A person can inherit from another person either (1) by operation of law or (2) under the will of the deceased. A person may take possession by operation of law because either (1) the deceased left no will, (2) the will was invalid or (3) the will exceeded the deceased's testamentary powers. This last point is particularly important in Guernsey where a person does not have free disposition of his estate (whereas in England a person can dispose of all his property by will subject to the Family Provision- Acts).
Two Sorts Of Wills
If a person in Guernsey wishes to dispose of both Guernsey realty and personalty it is necessary to make two wills, one relating to the realty and one relating to the personalty. If a will purports to dispose of both Guernsey realty and personalty in the same will then it is invalid to the extent that it disposes of realty if such a will is executed in the Bailiwick of Guernsey.
Wills Of Guernsey Realty
Wills of realty executed in the Bailiwick of Guernsey have to be executed in the presence of two Jurats of the Royal Court (or their equivalent in the islands of Alderney or Sark). Such wills have no executor. The devises contained in the will devolve by operation of law immediately on death, subject to registration of the will. When a person dies leaving a will of realty an application is made to the Royal Court for the will to be registered on the Greffe records and the will becomes a title deed to the property mentioned in it. Where wills of Guernsey realty are executed outside Guernsey, Alderney or Sark the above restrictions do not apply, namely, realty and personalty can be I disposed of in the same will and, obviously, Jurats need not attest the signatures.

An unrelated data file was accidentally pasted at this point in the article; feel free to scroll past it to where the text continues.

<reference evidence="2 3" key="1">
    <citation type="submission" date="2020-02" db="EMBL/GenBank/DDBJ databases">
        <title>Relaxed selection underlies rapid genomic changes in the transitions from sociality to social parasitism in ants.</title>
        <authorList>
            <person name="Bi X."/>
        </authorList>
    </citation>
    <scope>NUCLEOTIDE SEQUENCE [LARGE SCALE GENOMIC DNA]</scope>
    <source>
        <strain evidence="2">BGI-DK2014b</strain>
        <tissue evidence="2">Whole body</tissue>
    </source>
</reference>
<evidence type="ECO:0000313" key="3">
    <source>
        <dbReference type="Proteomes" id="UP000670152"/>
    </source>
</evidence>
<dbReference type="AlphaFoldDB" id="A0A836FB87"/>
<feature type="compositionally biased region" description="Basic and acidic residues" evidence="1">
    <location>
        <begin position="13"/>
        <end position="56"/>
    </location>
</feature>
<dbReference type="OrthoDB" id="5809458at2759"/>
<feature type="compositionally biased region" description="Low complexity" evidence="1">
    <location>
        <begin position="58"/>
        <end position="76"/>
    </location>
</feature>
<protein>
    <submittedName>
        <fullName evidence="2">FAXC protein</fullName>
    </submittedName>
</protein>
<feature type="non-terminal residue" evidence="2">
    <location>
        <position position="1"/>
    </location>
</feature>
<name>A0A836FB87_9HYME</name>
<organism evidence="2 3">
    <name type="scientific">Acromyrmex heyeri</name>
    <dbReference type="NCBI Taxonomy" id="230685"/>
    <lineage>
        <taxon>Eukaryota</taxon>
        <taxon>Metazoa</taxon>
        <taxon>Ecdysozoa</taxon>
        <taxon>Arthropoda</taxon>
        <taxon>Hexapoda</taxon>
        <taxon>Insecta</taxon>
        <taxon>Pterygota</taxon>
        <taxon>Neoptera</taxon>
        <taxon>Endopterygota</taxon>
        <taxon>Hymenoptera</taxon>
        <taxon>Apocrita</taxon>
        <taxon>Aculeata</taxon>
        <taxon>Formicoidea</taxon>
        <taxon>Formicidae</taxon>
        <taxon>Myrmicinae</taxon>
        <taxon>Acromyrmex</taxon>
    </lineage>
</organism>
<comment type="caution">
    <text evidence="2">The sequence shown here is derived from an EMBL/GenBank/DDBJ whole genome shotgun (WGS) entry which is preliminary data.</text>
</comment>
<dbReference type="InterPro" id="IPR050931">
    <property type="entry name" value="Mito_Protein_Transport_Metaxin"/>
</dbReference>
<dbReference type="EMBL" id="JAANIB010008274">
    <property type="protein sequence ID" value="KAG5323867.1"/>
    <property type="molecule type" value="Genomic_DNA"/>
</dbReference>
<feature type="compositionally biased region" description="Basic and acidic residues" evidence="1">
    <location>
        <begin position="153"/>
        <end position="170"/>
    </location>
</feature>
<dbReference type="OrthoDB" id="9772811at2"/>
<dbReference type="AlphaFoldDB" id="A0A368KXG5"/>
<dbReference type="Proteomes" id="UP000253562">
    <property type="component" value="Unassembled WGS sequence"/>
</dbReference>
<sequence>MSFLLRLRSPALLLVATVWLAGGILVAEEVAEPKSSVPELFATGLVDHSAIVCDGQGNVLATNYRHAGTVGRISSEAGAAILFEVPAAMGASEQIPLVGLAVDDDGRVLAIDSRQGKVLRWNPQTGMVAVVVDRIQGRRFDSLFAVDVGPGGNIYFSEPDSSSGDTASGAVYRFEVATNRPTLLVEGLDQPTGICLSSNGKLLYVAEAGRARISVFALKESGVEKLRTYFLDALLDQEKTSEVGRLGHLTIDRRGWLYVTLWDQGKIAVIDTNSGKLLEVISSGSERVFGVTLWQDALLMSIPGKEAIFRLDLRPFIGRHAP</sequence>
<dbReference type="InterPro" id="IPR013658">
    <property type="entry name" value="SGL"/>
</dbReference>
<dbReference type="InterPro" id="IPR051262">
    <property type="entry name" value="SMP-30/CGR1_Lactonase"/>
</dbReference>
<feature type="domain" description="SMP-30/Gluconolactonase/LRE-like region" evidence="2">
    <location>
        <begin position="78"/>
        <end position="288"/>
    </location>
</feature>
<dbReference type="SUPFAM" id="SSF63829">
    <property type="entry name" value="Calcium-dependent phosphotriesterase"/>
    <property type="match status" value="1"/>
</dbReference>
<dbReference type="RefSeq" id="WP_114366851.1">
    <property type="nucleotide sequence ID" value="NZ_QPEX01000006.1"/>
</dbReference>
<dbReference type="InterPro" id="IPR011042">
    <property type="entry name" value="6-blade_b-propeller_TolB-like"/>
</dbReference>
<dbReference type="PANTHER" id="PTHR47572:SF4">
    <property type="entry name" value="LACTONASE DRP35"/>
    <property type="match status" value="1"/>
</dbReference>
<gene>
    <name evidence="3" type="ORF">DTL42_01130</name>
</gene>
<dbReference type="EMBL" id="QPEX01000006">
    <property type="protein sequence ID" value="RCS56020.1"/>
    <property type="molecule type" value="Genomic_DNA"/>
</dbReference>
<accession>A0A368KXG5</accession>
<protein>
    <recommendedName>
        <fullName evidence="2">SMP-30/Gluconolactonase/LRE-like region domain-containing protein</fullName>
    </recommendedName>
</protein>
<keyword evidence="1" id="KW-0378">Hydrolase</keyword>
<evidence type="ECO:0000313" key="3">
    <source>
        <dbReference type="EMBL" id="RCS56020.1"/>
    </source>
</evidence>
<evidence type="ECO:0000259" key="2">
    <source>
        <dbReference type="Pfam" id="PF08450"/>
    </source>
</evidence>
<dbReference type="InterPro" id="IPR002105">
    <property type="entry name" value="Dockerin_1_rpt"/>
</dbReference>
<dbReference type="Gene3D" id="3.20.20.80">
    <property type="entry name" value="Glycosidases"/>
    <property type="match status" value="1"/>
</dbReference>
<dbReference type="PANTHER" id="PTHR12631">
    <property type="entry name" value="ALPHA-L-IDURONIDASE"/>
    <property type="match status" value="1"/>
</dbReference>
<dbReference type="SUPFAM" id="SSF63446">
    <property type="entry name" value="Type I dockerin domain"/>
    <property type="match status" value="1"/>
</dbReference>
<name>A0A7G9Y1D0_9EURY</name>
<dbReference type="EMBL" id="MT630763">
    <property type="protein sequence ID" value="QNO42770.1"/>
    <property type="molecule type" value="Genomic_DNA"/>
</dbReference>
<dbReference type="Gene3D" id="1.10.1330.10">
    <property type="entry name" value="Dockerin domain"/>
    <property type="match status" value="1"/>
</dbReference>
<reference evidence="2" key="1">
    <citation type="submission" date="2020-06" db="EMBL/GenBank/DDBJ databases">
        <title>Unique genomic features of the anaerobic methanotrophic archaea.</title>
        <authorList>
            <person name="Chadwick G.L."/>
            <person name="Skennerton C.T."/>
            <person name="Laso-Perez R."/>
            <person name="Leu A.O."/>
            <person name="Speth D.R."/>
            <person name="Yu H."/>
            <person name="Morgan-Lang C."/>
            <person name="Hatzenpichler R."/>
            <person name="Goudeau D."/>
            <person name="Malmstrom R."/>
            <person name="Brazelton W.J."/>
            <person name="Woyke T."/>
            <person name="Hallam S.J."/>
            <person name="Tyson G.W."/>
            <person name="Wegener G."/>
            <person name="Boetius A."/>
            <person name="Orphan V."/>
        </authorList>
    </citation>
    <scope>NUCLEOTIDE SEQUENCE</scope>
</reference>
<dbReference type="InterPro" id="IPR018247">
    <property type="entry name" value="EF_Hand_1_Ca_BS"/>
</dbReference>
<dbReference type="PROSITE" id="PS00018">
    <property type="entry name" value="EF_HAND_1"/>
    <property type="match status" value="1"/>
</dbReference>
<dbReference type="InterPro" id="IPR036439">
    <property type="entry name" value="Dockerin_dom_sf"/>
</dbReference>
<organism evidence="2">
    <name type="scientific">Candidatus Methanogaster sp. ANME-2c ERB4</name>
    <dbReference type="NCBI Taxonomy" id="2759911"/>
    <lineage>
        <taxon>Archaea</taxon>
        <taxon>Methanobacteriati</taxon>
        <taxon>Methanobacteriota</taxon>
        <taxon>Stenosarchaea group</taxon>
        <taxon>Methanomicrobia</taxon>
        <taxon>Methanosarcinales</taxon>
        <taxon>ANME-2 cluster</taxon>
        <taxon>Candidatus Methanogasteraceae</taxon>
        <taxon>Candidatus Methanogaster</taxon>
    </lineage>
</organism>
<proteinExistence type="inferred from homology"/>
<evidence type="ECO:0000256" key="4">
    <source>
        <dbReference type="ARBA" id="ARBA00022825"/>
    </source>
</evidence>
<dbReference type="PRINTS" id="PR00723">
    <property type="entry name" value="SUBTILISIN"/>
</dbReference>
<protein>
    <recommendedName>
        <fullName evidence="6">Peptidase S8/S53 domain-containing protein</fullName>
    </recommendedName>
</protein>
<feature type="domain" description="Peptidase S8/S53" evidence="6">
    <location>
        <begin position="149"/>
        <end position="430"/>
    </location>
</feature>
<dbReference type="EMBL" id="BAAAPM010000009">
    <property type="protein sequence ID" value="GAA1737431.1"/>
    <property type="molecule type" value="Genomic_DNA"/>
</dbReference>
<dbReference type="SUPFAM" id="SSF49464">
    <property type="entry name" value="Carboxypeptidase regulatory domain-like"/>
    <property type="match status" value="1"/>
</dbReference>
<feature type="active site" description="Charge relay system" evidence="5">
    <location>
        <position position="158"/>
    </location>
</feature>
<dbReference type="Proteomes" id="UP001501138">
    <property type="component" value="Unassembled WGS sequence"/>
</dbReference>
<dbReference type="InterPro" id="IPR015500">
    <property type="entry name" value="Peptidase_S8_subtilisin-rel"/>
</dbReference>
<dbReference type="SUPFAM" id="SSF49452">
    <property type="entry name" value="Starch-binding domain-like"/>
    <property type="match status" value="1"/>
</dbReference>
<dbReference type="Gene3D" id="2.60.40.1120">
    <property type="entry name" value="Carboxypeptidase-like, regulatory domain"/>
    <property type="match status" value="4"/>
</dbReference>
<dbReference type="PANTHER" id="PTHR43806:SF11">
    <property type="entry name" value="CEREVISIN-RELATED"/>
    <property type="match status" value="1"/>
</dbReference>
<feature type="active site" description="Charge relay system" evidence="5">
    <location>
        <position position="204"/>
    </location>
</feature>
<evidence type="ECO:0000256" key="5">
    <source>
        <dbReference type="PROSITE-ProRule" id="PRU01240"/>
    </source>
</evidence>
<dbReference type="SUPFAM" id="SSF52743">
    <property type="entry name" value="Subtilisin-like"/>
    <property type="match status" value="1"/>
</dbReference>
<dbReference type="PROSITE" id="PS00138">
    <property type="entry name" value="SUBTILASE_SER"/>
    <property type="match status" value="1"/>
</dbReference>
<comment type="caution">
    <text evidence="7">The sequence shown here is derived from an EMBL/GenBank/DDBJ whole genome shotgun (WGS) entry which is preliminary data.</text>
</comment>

Wills Of Personalty
These are executed in the same way as wills in England, that is, in the presence of two witnesses both present at the same time. However, in Guernsey there is the additional advantage that in the case of a "holographic will" no witnesses are needed but the will must be signed and dated. A holographic will is a will which is written in its entirety in the handwriting of the testator. Printed will forms available from stationers cannot therefore become the basis of holographic will.